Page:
Dermatophytosis in the guinea pig - Veterinary Practice
Your browser is out-of-date!

Update your browser to view this website correctly. Update my browser now

×

InFocus

Dermatophytosis in the guinea pig

David Grant begins a series of dermatology briefs

DERMATOPHYTOSIS in guinea
pigs is:
n Almost invariably due to Trichophyton
mentagrophytes
. Rarely Microsporum spp
and Trichophyton verrucosum.

  • More common in young guinea pigs
    and those sourced from inferior outlets
    where stressors such as poor
    husbandry, inadequate nutrition, high
    environmental temperature and
    humidity favour infection.

Clinical signs

  • Non-pruritic scaling and alopecia on
    the nose and face, which may spread
    elsewhere in severe cases. In those cases
    secondary infection frequently occurs
    associated with pruritus, erythema,
    crusts, pustules and papules.
  • Guinea pigs may be presented with
    no signs but with a diagnosis of
    ringworm in a family member,
    frequently a child.

Diagnosis

  • Trichophyton mentagrophytes does not
    fluoresce under the Wood’s lamp.
    n Epilation of hair from the periphery
    of the lesion and mounting in liquid
    paraffin. Check for arthoconidia on the
    exterior of the hair shaft
  • Fungal culture is advisable to
    confirm as the condition is a zoonosis.
  • Hairs on the periphery of lesions,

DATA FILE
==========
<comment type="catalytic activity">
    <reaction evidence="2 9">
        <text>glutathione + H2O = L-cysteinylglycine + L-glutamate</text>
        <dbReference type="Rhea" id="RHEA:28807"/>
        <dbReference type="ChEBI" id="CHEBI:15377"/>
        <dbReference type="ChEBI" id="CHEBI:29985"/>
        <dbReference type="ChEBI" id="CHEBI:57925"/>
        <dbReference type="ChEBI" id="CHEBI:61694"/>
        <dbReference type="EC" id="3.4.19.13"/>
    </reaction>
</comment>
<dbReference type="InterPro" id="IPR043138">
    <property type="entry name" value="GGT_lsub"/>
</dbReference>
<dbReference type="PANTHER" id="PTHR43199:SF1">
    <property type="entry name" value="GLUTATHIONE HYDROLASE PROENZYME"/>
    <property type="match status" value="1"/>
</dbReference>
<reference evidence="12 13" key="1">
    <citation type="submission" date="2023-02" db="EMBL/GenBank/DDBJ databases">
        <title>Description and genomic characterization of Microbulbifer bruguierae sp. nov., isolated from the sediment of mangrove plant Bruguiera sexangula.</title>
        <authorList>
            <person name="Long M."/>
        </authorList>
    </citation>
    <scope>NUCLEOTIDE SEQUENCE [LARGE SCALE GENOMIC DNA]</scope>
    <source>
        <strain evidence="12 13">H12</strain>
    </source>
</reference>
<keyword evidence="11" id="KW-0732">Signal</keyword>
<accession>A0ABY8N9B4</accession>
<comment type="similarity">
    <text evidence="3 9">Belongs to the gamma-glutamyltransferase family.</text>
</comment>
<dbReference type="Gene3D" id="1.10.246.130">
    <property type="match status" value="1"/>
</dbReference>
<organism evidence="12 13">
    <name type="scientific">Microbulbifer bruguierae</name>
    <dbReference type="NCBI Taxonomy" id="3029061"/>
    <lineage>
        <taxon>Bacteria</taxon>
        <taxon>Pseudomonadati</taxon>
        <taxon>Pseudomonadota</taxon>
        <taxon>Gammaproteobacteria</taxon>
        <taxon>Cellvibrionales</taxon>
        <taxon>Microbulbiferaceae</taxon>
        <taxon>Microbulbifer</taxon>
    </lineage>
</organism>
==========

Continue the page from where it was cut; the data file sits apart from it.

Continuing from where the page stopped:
with crusts and scale from the centre,
    can be inoculated on to dermatophyte
    test medium or sent to a specialised
    mycological laboratory.
  • McKenzie brush technique should be
    used to identify carriers, especially if
    human contagion is suspected. Use a
    sterilised toothbrush (a new one is
    satisfactory) and brush the entire
    animal, including the facial area in
    particular, and then inoculate on to the
    medium.
  • Carrier status is thought to be
    common. There are a few publications
    that substantiate this statement. Vangeel
    et al 2000 (3.4% carrier status in healthy guinea
    pigs) and
    more
    recently
    Kraemer
    et al 2013 (8.5% carrier status).

Treatment

  • No products are licensed for the
    guinea pig. Informed consent is
    necessary.
  • Affected animals plus all in-contacts
    should be treated.
  • Topical. The following have been
    recommended: 2% miconazole
    (Daktarin) cream applied daily, 0.2%
    enilconazole (Imaverol) dip, 2%
    chlorhexidine + 2% miconazole
    shampoo (Malaseb), 2% lime sulphur
    dips (Lime plus) all applied weekly.
  • Systemic. Itraconazole (Itrafungol)
    5mg/kg/day.
  • Treatment should be continued until
    the guinea pig is clinically normal
    followed by a negative fungal culture
    using the McKenzie brush technique.
  • Environmental decontamination –
    0.2% enilconazole, bleach for hard
    surfaces.

Further reading

  1. Kraemer et al (2013) Clinical signs, therapy and
    zoonotic risk of pet guinea pigs with
    dermatophytosis. Mycoses 56 (2): 168-172.
  2. Kraemer et al (2012) Dermatophytes of pet
    guinea pigs. Veterinary Microbiology 157 (1-2):
    208-213 – 8.5% of healthy guinea pigs carriers.
  3. Vangeel et al (2000) Prevalence of
    Dermatophytes in asymptomatic rabbits and
    guinea pigs. Vet Rec 146 (15): 440-441 – four
    from 115 sampled were carriers, 3.4%.

Have you heard about our
IVP Membership?

A wide range of veterinary CPD and resources by leading veterinary professionals.

Stress-free CPD tracking and certification, you’ll wonder how you coped without it.

Discover more